In the 200 years (from 1774-1985) of submarine operations, there have been over 1,750 accidents. While 1,448 submarines were lost due to enemy action, 302 were lost due to some mishap. A number of these accidents have involved nuclear submarines. The reasons behind the accidents involving nuclear-powered submarines vary, but nearly half were related to nuclear reactors.

Of the total of 41 accidents recorded in 36 nuclear submarines, 12 were related to nuclear reactors, resulting in the release of radioactivity within the vessel as well as in the sea, radiation poisoning, and the death of the crew in some cases.
Other accidents involved non-nuclear explosions, fires, flooding, and running aground. Over 650 crew members have died in these accidents. In many cases, the entire crew sank with the submarines.
“If the incident (sinking of Chinese SSN) has occurred, the global silence is perplexing. A nuclear submarine sinking should lead to global attention because a nuclear reactor leak due to damage can have serious consequences, including water contamination,” an Indian submarine expert told the EurAsian Times.
Structural failure with the submarine reactors could cause “a release of highly radioactive fission products” and lead to “a significant risk to life to those nearby and a public safety hazard to people in the big radius.”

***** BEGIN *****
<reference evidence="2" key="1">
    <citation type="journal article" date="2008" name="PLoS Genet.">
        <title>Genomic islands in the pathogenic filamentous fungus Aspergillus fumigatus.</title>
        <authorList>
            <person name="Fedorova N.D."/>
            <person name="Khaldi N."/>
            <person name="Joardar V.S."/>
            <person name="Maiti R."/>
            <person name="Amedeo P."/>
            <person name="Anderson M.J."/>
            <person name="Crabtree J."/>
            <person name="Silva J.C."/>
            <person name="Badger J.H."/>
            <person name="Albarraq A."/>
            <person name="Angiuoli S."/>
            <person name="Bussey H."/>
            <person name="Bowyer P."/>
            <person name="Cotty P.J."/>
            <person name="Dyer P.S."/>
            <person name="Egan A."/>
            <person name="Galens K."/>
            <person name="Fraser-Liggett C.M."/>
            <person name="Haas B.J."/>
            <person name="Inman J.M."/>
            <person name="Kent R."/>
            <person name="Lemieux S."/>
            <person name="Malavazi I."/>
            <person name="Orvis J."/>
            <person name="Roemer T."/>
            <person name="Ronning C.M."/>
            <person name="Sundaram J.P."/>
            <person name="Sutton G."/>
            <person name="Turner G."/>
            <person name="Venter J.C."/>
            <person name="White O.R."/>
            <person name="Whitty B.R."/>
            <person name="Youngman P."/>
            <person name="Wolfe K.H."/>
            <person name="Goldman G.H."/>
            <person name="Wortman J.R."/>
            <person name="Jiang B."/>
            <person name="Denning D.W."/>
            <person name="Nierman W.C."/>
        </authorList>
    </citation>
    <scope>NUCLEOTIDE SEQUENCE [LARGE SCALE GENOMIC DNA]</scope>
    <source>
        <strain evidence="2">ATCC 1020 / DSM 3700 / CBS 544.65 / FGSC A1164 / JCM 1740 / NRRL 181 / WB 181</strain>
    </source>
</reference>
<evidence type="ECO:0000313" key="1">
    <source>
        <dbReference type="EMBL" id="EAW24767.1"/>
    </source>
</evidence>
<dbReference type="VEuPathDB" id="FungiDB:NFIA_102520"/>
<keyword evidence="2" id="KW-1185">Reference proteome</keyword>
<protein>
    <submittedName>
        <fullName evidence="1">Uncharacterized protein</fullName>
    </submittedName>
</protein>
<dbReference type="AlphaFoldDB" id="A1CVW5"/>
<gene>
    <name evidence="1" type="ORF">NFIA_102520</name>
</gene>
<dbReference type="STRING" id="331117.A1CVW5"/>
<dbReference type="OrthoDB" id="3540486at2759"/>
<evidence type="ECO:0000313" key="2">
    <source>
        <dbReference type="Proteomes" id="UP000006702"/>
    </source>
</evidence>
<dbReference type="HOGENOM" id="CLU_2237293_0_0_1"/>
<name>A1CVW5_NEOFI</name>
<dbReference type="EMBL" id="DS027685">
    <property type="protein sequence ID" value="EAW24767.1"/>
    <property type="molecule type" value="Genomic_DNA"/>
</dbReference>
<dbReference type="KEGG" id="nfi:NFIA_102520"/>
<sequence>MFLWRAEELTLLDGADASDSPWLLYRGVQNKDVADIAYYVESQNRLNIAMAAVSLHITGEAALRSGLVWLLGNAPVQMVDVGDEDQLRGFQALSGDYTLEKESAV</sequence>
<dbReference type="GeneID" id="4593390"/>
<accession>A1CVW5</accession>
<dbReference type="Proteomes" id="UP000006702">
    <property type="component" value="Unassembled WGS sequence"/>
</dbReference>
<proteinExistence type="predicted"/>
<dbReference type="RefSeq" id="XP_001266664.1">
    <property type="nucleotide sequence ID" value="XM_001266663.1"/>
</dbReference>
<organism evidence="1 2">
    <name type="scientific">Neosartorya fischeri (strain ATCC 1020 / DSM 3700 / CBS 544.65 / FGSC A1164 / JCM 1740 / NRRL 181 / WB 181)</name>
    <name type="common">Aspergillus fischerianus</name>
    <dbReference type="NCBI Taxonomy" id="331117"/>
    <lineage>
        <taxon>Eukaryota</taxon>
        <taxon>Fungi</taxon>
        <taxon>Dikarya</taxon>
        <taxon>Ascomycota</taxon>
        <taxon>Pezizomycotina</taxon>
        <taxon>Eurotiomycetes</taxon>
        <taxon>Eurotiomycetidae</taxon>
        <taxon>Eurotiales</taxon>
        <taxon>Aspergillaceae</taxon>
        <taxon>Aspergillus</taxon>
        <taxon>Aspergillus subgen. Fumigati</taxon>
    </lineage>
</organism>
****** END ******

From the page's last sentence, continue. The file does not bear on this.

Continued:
“Besides the damage to the submarine and loss of life on board, the possibility of damage to the reactor is the most alarming. It could lead to the leak of radioactive material, which could contaminate the waters and the undersea environment,” an Indian Navy Commodore who wished to stay anonymous told the EurAsian Times.
“Also, if it carries nuclear weapons (as in SSBNs), that is an added hazard. Salvaging a sunken nuclear submarine can also be hazardous for the same reasons,” he added.
Wherever there is nuclear fission, there is a potential for harm to people and the environment. A core meltdown is the most severe accident in a nuclear submarine. A meltdown poses numerous dangers to people and the environment.
This includes exposure to direct gamma radiation from the vessel or a drifting cloud or plume of radioactivity and material deposited on the ground. Fission products can also escape to seawater, poisoning marine life and seawater.

There is both empirical and theoretical cause to be concerned about nuclear submarine accidents. Nuclear submarines are complex technical platforms operating under challenging conditions. Nuclear weapons-related systems, because of their structural characteristics, can pose unavoidable risks of accidents.
Nuclear-Powered Disasters
In one of the worst submarine disasters, K-19 was the nuclear submarine of the Soviet Union armed with ballistic missiles. It was hastily put in to keep up with the US military developments. On its first voyage on July 4, 1961, it suffered a complete loss of coolant to its reactor.